It is not, therefore, that the internet is global, at least in the sense of everyone being able to access and consume any information from any part of the world. But, even in this increasingly fragmented environment, the internet itself has never asked anyone to take sides. The conditions states are imposing are driven by their historical and cultural backgrounds; they are part of its value proposition: one internet, one global system.
This could change, however. What if the driver leading to internet fragmentation is not cultural but economic? What if there is a way to create a ‘global’ internet that is more aligned with the way the financial system seems to be shaping?
Russia’s invasion of Ukraine and the subsequent West’s response could provide a useful pointer. As soon as the US and European countries imposed economic sanctions on Russia, mainly kicking its major banks off the Society for Worldwide Interbank Financial Telecommunications, or SWIFT – the US-led international payment system – Russia sought to bounce back by approaching the Chinese-run Cross Border Interbank Payment System, or CIPS. Launched in 2015, CIPS’ aim is to provide an alternative payment and clearing system connecting both onshore and offshore clearing markets and participating banks. The system is centralized under the supervision of the People’s Bank of China with ties to the ruling Party and, in the few years of its operation, it has managed to boost yuan’s currency internationally mainly because it has been embedded into China’s Belt and Road initiative.
The same way Russia is looking for a new financial partner, it could be looking for an internet one. Russia has made no qualms about its intention to withdraw from the global internet. Despite big proclamations, it had little success for different reasons, including existing interdependencies, lack of investment and little innovation. China could offer Russia a possible way out by inviting them into its own system; or, better yet, agree on a system that allows communications to flow between countries under certain conditions; just like CIPS does.
Such an ecosystem would be academically interesting if it were just limited to Russia and China. But, the geopolitical landscape is changing. Brazil, India and South Africa have been relatively quiet on Ukraine, as have many other countries from the global south. With the exception of Japan, Australia and New Zealand, the Asia-Pacific region has also stayed out of it. In the United Nations General Assembly vote to suspend Russia from the Human Rights Council, 93 countries voted in favor and 24 against. The remaining 58 abstentions showed that views about Russia’s role in the war are not universally shared. In the same way, views about how the internet should be managed or evolve are not universally shared.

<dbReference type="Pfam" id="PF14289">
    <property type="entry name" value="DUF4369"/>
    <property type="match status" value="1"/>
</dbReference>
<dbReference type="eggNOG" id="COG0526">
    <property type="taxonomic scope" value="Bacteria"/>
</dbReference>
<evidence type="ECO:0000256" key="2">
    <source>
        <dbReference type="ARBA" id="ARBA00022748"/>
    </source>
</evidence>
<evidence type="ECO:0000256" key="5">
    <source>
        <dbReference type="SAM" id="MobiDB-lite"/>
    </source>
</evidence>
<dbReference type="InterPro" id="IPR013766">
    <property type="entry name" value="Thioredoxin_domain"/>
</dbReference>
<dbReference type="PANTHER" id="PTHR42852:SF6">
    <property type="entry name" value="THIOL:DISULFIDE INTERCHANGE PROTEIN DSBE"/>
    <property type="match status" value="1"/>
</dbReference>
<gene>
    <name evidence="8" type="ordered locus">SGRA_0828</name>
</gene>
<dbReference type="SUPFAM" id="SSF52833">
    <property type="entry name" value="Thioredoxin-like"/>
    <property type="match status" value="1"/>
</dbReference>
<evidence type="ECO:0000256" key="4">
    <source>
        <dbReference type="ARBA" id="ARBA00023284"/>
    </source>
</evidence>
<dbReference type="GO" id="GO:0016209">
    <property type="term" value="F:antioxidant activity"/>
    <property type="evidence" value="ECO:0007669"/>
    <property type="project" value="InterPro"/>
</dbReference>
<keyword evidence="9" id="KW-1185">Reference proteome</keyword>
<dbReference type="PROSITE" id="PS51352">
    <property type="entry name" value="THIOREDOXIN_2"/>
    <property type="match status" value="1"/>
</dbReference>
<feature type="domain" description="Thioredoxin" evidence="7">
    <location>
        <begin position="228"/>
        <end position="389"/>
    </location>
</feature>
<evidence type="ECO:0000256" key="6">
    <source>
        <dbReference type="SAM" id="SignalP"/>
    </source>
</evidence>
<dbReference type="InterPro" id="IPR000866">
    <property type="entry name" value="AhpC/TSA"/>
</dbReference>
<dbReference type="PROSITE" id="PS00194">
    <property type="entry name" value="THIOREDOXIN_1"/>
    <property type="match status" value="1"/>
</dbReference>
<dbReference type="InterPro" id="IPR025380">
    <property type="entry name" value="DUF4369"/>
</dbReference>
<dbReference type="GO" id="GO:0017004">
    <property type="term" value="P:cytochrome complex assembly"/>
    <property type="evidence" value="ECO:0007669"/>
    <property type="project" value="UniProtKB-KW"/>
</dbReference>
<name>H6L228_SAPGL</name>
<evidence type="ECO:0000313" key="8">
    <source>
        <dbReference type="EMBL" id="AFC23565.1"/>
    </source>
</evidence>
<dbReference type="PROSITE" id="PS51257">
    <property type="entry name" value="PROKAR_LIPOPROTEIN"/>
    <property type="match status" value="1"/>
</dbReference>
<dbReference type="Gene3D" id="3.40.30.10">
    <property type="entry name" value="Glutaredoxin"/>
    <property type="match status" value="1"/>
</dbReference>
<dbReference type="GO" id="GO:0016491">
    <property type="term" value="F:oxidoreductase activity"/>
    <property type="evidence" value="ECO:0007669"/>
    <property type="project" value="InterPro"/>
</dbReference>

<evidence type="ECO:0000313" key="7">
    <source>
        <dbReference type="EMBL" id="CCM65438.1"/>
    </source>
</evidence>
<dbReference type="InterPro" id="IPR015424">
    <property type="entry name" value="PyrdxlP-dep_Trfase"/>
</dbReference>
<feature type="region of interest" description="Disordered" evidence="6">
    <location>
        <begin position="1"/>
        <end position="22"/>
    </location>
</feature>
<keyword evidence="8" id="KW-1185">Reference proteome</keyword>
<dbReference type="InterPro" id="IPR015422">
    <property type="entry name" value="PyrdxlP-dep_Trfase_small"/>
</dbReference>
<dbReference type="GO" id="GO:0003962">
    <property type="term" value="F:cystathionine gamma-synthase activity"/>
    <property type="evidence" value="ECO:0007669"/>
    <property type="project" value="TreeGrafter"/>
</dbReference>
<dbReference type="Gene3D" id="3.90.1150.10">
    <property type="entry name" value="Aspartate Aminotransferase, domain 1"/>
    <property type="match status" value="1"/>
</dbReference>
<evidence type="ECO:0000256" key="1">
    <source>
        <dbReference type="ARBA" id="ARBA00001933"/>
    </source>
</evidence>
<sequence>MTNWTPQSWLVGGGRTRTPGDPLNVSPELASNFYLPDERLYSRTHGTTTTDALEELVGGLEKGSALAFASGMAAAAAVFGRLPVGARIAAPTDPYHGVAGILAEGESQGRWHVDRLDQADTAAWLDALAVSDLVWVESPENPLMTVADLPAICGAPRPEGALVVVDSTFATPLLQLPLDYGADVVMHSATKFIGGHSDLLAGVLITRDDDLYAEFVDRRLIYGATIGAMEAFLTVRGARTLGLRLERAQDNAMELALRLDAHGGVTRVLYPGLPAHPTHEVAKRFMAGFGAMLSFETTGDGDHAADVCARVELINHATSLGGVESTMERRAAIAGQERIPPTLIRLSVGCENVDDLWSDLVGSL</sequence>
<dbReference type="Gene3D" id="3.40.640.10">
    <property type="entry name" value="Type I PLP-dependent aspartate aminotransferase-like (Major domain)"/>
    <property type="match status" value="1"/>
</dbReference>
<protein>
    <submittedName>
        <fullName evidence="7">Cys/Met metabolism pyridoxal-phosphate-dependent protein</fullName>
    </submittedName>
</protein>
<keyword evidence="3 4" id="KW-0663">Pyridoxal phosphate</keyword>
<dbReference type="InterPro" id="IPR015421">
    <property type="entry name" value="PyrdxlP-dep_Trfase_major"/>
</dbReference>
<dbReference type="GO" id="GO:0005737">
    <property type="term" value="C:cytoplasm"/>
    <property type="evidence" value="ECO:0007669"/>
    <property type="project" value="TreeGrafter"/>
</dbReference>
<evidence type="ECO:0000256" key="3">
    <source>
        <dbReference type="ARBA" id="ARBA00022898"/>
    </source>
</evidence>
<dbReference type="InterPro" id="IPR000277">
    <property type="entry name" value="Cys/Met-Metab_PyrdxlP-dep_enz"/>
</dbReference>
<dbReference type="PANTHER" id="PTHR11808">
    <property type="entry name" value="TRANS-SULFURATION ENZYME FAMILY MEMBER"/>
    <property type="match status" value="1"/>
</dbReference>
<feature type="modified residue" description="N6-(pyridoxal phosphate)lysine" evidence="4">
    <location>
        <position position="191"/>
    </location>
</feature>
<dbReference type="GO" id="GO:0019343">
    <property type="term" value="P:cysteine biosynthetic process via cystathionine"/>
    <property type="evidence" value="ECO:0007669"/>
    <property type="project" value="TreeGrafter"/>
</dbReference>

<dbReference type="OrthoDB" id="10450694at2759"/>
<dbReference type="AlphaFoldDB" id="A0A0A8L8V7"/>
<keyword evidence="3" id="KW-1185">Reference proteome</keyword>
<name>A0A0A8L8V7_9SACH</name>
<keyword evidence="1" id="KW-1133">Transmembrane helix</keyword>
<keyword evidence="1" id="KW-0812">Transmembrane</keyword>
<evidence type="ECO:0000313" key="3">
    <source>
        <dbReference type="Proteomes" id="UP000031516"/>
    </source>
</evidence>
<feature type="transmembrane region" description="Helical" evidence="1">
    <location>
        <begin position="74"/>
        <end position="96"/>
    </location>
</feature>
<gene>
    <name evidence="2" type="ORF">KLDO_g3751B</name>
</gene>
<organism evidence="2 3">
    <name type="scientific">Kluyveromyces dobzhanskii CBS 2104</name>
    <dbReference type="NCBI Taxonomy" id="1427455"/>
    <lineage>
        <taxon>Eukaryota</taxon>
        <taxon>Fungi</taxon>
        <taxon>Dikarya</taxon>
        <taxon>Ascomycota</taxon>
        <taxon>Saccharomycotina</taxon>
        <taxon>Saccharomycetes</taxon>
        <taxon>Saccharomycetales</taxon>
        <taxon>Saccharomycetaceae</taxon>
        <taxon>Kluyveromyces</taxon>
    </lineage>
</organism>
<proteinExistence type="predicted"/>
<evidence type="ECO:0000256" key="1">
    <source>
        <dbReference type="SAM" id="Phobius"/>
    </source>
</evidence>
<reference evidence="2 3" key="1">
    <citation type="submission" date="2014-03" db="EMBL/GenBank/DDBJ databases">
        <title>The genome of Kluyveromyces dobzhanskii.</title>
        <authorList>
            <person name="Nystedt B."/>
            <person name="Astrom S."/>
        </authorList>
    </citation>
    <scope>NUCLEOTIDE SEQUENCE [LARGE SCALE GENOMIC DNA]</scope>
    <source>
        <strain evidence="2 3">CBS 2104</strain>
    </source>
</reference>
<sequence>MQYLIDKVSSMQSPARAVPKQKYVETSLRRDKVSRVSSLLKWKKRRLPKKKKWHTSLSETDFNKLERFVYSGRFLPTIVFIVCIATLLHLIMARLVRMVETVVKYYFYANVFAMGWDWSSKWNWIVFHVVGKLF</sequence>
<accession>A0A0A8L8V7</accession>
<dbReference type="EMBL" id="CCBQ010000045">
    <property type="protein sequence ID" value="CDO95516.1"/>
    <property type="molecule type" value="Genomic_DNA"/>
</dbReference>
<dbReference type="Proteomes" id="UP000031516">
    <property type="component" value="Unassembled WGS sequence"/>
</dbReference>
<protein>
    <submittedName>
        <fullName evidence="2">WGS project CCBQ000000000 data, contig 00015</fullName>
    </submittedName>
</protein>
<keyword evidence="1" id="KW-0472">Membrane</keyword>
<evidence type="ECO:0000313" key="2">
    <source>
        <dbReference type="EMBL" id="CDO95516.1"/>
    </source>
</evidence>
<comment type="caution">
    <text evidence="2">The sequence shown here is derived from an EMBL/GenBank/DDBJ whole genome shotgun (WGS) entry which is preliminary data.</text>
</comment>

The global internet will face quite a few battles in the next few years; one of them will be about its character. Can the global internet survive the reshaping of the global order? This is going to be the existential question facing discussions around the UN’s Cybercrime Treaty, the forthcoming elections for a new Secretary General for the International Telecommunications Union (ITU) (between an American and a Russian candidate), and the review of the World Summit on Information Society (WSIS) due to take place in 2025. All the while, regional alliances are also evaluating their core goals and they may proceed to scope the internet within their own jurisdictional purview.
Just as globalization is being challenged and reshaped, so is the internet. But, unlike globalization, where ordinary people participate little in shaping its future, the internet is all about people. It is all about users connecting from anywhere to everyone. Take this away and you kill the internet. Just as many worked to establish information flows that pierced the Iron Curtain, the years ahead may see renewed efforts to evade state controls on the flow of information globally. Will people find a way to push back?
Konstantinos Komaitis is a veteran of developing and analyzing Internet policy to ensure an open and global Internet. Konstantinos has spent almost ten years in active policy development and strategy as a Senior Director at the Internet society. Before that, he spent 7 years as a senior lecturer at the university of Strathclyde, Glasgow, UK, where he researched and taught Internet policy. Konstantinos is a public speaker having talked at many events around the world, including a TedX talk, and a writer having written for various outlets including Brookings, Slate, TechDirt, and EuroActive. He holds two Master degrees and a doctorate and he is the author of a book on domain name regulation. He co-hosts the “Internet of Humans Podcast”. He is currently a non-resident fellow and a senior researcher at the Lisbon Council.